Published: Sun, November 04, 2018
Worldwide | By Lisa Hogan

Battles rock Yemen port city as UN warns of 'living hell'

Battles rock Yemen port city as UN warns of 'living hell'

The official spokesman of the Coalition to Restore Legitimacy in Yemen, Colonel Turki Al-Malki, stated that the coalition forces conducted a targeted operation of legitimate military targets in Al Dailami airbase.

A spokesman for the coalition said its forces attacked the worldwide airport in the capital, Sanaa, and a nearby air base operated by the rebels, known as Houthis.

On Friday, AFP news agency reported that fierce battle between forces loyal to Hadi and Houthi fighters near Hodeidah resulted in the death of at least 34 rebels and six pro-government troops.

On Wednesday, the UN International Children's Emergency Fund (UNICEF) said that 1.8 million Yemeni children under the age of five were facing acute malnutrition, and 400,000 were affected by severe acute malnutrition.

The UN appeal came just a few days after the USA, in a significant shift, exerted pressure on Riyadh, a close ally, to end the aggression against the Yemenis by calling for a truce and peace talks.

Saudi Arabia, the United Arab Emirates and Sunni Muslim allies have been fighting the Iran-aligned Houthis for more than three years. Civilians have borne the brunt of the conflict, which has killed over 10,000 people and sparked the world's worst humanitarian crisis.

According to local residents, non-stop explosions are still rocking the main entrances of Hodeidah amid intensified airstrikes by Saudi-led warplanes against Houthi-controlled sites. Without action, up to 14 million people - half of Yemen's population - could be at risk in the coming months, up from 8 million who are now facing starvation, said Guterres. The port is a key entry point for food and humanitarian aid, but the coalition says the Houthis also use it to import weapons.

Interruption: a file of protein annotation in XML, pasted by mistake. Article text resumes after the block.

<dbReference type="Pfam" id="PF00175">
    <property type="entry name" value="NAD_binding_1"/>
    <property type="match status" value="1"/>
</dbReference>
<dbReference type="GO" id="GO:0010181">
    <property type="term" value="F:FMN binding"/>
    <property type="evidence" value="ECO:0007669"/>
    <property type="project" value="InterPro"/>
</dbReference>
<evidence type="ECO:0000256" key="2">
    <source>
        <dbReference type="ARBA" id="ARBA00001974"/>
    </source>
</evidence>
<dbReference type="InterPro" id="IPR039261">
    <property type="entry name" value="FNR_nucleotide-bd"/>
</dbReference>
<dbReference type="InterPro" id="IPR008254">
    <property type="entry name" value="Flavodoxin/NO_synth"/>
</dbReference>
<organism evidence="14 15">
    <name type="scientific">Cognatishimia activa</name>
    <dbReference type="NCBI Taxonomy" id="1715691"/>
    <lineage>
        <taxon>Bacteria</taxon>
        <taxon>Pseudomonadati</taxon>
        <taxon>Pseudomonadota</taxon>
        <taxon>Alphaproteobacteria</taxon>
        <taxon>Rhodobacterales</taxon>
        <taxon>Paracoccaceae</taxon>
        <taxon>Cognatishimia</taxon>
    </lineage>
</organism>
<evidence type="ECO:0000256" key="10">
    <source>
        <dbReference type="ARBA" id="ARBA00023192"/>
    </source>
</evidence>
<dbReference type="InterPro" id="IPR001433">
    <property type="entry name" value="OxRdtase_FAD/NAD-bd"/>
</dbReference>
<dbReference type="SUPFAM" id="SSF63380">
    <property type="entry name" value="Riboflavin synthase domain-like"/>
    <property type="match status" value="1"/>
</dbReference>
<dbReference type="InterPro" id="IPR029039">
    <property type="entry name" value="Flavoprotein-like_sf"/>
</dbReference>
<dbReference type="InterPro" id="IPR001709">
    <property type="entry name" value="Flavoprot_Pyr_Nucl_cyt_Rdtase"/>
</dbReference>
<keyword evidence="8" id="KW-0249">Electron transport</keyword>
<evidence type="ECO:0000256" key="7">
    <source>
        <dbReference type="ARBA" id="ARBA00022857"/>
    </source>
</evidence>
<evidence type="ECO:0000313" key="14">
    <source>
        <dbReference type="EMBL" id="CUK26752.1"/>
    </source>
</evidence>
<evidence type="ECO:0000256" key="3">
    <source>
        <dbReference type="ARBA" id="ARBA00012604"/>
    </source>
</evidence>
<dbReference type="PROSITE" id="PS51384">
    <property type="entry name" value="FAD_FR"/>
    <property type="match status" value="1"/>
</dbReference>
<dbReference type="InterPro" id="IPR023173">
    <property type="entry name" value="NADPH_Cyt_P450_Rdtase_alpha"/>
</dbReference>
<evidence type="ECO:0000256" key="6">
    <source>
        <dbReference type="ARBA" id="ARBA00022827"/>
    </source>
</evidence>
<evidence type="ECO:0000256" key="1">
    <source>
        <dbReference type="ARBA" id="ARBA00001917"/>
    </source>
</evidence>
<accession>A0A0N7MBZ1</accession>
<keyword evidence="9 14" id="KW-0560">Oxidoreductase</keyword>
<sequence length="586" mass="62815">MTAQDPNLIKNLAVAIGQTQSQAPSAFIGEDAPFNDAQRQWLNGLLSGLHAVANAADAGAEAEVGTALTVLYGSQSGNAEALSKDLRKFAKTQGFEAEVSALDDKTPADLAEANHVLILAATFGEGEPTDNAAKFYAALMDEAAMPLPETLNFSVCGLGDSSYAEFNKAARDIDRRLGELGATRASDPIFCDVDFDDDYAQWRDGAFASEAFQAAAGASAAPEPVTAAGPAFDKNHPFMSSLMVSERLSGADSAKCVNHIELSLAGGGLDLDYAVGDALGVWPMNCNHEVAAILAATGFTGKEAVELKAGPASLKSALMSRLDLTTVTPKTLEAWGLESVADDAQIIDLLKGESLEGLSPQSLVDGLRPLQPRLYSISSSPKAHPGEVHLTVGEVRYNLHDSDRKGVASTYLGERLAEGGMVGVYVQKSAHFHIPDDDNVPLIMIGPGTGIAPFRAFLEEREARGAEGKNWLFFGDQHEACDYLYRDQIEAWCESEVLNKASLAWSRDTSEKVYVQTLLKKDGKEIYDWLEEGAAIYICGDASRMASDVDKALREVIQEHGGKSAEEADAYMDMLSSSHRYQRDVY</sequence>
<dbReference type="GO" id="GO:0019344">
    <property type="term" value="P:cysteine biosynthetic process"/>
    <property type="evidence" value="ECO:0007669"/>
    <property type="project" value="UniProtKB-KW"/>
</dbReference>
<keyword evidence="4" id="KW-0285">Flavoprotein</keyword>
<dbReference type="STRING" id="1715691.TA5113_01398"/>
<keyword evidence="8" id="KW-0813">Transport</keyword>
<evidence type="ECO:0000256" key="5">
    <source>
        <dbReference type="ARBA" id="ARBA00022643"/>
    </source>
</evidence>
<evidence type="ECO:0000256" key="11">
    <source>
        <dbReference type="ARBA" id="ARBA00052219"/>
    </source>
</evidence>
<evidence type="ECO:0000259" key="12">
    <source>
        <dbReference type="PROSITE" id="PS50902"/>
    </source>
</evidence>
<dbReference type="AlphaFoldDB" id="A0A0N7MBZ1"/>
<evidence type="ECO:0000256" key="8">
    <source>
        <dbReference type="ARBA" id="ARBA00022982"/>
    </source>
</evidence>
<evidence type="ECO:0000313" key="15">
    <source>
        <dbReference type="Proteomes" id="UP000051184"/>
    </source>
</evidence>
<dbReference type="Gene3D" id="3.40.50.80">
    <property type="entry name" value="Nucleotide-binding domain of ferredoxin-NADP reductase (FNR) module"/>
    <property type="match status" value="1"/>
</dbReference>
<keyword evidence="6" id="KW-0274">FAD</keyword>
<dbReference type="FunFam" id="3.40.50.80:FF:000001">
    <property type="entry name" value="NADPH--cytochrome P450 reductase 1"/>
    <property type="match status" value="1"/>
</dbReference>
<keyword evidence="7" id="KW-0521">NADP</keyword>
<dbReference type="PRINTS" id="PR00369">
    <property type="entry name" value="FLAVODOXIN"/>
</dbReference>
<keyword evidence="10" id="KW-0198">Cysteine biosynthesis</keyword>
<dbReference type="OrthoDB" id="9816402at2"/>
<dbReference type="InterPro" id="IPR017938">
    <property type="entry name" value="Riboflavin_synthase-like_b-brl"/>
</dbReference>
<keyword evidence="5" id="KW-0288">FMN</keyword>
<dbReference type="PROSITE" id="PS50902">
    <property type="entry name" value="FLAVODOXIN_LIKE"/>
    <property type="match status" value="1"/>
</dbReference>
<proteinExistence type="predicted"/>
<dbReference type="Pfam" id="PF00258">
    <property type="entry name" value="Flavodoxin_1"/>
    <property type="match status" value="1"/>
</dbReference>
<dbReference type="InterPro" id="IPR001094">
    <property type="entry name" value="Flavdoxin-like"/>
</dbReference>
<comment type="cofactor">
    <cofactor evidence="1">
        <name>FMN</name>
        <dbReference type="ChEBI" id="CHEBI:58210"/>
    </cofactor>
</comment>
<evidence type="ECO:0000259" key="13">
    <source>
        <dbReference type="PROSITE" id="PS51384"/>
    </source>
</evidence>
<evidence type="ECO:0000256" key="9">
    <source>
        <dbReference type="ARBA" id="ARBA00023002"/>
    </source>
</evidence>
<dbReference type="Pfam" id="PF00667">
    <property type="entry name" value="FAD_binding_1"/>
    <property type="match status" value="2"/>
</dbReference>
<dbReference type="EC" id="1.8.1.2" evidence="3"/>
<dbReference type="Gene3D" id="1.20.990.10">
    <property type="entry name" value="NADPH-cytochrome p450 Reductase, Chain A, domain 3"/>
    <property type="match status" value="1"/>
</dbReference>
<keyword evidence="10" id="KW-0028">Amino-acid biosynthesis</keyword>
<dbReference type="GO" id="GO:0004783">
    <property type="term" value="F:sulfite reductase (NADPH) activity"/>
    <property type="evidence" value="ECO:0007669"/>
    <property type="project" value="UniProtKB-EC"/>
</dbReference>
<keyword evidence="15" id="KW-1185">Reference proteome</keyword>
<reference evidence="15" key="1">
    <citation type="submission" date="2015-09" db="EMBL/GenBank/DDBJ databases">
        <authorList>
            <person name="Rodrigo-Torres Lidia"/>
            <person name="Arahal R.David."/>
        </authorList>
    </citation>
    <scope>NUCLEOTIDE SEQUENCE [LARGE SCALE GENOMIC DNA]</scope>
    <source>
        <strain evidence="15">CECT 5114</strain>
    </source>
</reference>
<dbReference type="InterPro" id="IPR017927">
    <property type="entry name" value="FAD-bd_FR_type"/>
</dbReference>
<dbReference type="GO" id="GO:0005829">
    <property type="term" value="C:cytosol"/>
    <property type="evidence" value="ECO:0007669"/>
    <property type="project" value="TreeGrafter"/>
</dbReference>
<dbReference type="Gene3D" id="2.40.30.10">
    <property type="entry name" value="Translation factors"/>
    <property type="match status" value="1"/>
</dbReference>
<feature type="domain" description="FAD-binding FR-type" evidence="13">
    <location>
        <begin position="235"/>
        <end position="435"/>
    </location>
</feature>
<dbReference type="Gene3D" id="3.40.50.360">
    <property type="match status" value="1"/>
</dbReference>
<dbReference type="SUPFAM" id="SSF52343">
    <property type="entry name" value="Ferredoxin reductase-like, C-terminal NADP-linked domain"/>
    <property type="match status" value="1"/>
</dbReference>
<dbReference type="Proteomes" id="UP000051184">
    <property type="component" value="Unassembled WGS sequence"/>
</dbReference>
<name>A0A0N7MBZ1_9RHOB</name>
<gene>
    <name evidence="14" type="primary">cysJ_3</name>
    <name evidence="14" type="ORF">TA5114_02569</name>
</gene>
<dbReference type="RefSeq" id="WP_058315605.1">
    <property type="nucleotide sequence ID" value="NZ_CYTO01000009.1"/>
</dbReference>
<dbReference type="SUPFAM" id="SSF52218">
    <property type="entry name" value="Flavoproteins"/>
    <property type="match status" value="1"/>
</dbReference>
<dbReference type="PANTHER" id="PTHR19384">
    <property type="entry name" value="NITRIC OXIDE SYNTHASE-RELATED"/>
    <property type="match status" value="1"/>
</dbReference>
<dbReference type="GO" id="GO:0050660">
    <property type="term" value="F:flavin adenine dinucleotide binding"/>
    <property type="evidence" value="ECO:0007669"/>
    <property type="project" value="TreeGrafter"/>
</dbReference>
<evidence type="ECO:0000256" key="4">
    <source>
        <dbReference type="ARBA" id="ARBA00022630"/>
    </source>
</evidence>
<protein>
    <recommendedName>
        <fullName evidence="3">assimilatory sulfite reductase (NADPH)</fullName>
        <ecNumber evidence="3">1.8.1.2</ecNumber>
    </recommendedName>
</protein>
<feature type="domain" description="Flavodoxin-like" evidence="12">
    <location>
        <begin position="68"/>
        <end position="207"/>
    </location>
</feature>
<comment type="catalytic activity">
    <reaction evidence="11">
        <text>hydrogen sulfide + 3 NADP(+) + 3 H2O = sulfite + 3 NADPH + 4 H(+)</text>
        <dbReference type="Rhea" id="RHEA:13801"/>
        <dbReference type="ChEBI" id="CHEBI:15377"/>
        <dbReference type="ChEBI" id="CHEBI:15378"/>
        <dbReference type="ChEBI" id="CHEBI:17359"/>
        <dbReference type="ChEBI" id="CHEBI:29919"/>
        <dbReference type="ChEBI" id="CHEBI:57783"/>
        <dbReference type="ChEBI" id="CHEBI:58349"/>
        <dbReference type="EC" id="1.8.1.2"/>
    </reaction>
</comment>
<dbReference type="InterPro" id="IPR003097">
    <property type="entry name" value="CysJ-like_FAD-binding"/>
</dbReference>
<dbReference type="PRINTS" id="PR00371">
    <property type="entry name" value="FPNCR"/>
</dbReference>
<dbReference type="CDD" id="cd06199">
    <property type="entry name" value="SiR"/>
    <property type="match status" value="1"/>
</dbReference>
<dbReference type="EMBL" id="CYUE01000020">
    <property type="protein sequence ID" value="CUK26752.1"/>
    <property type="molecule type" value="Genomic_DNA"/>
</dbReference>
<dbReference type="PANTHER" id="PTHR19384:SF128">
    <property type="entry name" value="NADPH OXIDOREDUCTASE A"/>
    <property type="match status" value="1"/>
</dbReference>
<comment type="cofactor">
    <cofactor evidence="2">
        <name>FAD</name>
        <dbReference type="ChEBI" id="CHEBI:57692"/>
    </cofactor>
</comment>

The Saudi-led coalition had not yet commented on the Houthis' statement.

Despite a high-profile modernisation drive aimed at improving Saudi Arabia's image and attracting foreign investment, rights groups have detailed a crackdown on activists, increase in executions and discrimination against the Shiite minority.

Yemeni children are dying from starvation and disease as trucks with life-saving supplies are blocked in port, leaving medical staff and desperate mothers imploring aid workers to do more, a senior United Nations official said.

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